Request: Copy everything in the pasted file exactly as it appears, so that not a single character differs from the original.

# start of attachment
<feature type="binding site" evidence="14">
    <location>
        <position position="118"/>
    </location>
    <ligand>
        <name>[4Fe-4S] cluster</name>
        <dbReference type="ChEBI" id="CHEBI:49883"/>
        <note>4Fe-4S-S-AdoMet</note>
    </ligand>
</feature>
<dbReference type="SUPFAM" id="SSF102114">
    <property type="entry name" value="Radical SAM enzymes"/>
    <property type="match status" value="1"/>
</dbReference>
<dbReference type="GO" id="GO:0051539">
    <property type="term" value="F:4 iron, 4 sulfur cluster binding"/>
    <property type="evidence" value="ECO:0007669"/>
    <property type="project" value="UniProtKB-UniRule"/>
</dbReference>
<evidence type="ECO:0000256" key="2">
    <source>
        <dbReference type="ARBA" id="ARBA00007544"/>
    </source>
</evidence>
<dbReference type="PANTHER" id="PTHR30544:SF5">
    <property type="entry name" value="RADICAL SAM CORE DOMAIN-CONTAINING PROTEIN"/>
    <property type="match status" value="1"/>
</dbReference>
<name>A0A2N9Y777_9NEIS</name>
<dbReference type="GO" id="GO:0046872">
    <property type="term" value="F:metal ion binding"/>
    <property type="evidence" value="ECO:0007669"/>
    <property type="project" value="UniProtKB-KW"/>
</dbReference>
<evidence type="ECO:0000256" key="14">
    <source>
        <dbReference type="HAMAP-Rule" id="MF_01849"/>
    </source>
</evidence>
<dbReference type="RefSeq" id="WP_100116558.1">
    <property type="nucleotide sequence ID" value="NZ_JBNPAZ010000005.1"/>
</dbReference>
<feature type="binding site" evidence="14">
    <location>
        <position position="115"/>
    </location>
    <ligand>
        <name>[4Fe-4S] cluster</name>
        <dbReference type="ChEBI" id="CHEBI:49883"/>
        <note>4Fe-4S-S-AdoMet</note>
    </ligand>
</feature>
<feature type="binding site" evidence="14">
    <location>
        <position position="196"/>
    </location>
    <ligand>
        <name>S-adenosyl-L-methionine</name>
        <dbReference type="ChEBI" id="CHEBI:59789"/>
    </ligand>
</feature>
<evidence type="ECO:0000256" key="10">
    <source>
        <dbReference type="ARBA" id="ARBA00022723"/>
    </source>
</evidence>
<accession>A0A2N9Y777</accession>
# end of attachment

<feature type="binding site" evidence="14">
    <location>
        <position position="118"/>
    </location>
    <ligand>
        <name>[4Fe-4S] cluster</name>
        <dbReference type="ChEBI" id="CHEBI:49883"/>
        <note>4Fe-4S-S-AdoMet</note>
    </ligand>
</feature>
<dbReference type="SUPFAM" id="SSF102114">
    <property type="entry name" value="Radical SAM enzymes"/>
    <property type="match status" value="1"/>
</dbReference>
<dbReference type="GO" id="GO:0051539">
    <property type="term" value="F:4 iron, 4 sulfur cluster binding"/>
    <property type="evidence" value="ECO:0007669"/>
    <property type="project" value="UniProtKB-UniRule"/>
</dbReference>
<evidence type="ECO:0000256" key="2">
    <source>
        <dbReference type="ARBA" id="ARBA00007544"/>
    </source>
</evidence>
<dbReference type="PANTHER" id="PTHR30544:SF5">
    <property type="entry name" value="RADICAL SAM CORE DOMAIN-CONTAINING PROTEIN"/>
    <property type="match status" value="1"/>
</dbReference>
<name>A0A2N9Y777_9NEIS</name>
<dbReference type="GO" id="GO:0046872">
    <property type="term" value="F:metal ion binding"/>
    <property type="evidence" value="ECO:0007669"/>
    <property type="project" value="UniProtKB-KW"/>
</dbReference>
<evidence type="ECO:0000256" key="14">
    <source>
        <dbReference type="HAMAP-Rule" id="MF_01849"/>
    </source>
</evidence>
<dbReference type="RefSeq" id="WP_100116558.1">
    <property type="nucleotide sequence ID" value="NZ_JBNPAZ010000005.1"/>
</dbReference>
<feature type="binding site" evidence="14">
    <location>
        <position position="115"/>
    </location>
    <ligand>
        <name>[4Fe-4S] cluster</name>
        <dbReference type="ChEBI" id="CHEBI:49883"/>
        <note>4Fe-4S-S-AdoMet</note>
    </ligand>
</feature>
<feature type="binding site" evidence="14">
    <location>
        <position position="196"/>
    </location>
    <ligand>
        <name>S-adenosyl-L-methionine</name>
        <dbReference type="ChEBI" id="CHEBI:59789"/>
    </ligand>
</feature>
<evidence type="ECO:0000256" key="10">
    <source>
        <dbReference type="ARBA" id="ARBA00022723"/>
    </source>
</evidence>
<accession>A0A2N9Y777</accession>